Cannabis Users Don’t Understand Health Risks of Smoking, Study Finds

A recent study has found that cannabis users often classify themselves as ‘non-smokers’ even though they smoke cannabis with or without tobacco. Researchers worry that this may leave them unaware of health risks.

For the study, the researchers conducted an online survey between February and March 2020 of 12,809 people aged 18 and above in the UK. In it, they asked participants about their use of tobacco and cannabis and whether they used cannabis to treat mental health disorders such as depression and anxiety.

All in all, they found that 5% of self-reported non-smokers had used cannabis within the last year. Tobacco smokers were nevetheless more likely to have used cannabis within the last year than those who did not smoke tobacco. They were also more likely to use cannabis daily.

The researchers further found that 46.2% of non-tobacco smokers who used cannabis tended to smoke cannabis with tobacco and that this was true for 80.8% of tobacco smokers as well. Meanwhile, users of tobacco and cannabis combinations were significantly more likely than other groups to use cannabis to treat mental health problems.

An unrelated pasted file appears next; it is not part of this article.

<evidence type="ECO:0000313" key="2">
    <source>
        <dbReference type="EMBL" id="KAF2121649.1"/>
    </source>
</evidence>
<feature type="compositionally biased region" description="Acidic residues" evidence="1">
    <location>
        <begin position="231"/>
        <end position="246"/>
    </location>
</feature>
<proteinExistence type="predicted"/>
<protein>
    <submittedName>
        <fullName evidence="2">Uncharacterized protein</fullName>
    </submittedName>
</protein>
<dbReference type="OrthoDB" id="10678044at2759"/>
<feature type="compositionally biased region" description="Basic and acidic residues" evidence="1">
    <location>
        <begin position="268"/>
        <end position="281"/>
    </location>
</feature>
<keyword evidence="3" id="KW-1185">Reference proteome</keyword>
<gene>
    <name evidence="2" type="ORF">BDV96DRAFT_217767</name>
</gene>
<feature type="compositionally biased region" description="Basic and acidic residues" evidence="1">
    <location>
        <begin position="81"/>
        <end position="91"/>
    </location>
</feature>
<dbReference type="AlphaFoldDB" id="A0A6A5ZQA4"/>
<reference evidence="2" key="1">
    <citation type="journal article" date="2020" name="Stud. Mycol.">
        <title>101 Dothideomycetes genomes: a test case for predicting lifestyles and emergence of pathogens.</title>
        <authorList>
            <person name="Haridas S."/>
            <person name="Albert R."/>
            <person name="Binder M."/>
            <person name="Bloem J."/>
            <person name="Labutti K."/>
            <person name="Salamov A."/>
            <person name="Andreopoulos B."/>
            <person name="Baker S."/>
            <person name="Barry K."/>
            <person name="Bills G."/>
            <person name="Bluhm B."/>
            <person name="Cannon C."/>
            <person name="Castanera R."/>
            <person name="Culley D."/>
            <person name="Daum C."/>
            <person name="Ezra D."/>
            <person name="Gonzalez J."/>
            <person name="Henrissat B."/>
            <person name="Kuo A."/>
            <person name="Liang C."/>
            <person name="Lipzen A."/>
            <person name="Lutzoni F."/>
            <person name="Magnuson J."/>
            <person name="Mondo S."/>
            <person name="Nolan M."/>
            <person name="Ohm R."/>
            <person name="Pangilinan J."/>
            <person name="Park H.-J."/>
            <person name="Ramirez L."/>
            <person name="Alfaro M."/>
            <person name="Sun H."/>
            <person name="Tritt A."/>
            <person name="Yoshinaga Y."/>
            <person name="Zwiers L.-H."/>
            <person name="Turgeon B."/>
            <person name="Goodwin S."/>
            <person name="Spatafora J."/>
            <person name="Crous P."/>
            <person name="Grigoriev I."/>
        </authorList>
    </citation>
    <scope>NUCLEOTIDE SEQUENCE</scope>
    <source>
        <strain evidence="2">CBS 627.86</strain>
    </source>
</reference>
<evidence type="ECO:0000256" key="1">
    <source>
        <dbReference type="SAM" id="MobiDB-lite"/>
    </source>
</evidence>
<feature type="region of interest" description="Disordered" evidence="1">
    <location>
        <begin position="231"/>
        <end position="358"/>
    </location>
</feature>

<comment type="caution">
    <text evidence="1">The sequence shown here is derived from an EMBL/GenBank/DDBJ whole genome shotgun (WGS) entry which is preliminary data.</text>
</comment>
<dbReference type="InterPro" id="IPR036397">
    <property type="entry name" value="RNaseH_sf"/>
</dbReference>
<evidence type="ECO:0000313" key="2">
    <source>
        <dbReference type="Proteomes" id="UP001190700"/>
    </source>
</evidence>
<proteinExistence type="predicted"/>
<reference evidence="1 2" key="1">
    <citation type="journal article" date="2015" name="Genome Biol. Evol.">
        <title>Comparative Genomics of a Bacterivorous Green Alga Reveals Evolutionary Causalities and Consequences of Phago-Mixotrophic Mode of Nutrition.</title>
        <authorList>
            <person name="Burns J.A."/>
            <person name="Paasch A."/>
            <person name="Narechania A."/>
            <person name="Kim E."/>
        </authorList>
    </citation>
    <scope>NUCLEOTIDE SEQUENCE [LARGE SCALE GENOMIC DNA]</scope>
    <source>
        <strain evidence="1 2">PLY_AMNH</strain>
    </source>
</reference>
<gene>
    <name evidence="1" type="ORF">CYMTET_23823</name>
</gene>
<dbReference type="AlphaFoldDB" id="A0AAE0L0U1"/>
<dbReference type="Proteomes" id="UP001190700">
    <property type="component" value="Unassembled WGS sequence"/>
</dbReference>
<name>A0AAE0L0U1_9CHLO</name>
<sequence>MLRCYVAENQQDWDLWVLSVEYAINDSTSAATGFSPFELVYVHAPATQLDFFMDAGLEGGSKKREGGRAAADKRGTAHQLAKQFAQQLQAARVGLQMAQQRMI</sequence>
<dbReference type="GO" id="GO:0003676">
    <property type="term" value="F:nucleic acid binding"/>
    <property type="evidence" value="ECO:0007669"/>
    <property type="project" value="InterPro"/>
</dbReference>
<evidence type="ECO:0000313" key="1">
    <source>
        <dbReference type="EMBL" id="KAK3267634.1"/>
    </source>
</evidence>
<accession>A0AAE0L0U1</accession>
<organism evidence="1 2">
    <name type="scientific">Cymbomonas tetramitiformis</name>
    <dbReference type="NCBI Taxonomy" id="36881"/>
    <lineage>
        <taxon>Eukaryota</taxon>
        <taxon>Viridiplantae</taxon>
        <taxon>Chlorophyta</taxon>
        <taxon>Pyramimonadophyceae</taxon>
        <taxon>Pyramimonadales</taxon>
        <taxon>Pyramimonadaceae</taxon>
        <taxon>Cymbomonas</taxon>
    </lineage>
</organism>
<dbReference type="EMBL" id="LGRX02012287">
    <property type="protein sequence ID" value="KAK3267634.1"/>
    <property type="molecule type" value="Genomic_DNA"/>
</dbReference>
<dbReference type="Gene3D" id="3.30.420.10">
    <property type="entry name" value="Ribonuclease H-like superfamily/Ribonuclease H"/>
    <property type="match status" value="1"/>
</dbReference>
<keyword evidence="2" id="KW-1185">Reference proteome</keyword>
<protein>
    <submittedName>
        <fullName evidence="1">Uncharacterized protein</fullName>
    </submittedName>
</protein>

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From the initial sample size, the researchers extrapolated their findings to estimate that around 380,000 people in the UK smoke cannabis with or without tobacco together on a weekly basis.

“It is extremely concerning that there are hundreds of thousands of people who do not see themselves as ‘smokers’ but are none-the-less smoking every week. It is possible that they do not realize they are putting their health at risk. It’s also a concern that people may be unwittingly establishing a tobacco addiction as a consequence of their cannabis use.” says Hannah Walsh, one of the study’s authors.

“Government generally sees cannabis and tobacco as separate issues but plainly their use is deeply interwoven in our country. There is an opportunity to address this in the Government’s planned Addiction Strategy and Tobacco Control Plan. This strategy must include measures to tackle the overlapping use of cannabis and tobacco and the resulting harm to health.” says Hazel Cheeseman, Director of Policy at Action on Smoking and Health.

While cannabis is commonly smoked with tobacco in the UK and other parts of Europe, in the Americas, it is more commonly smoked alone. As such, the findings from the study may be less applicable to regions outside of the UK and Europe.

Sources: King’s College London News, The Guardian, Addiction

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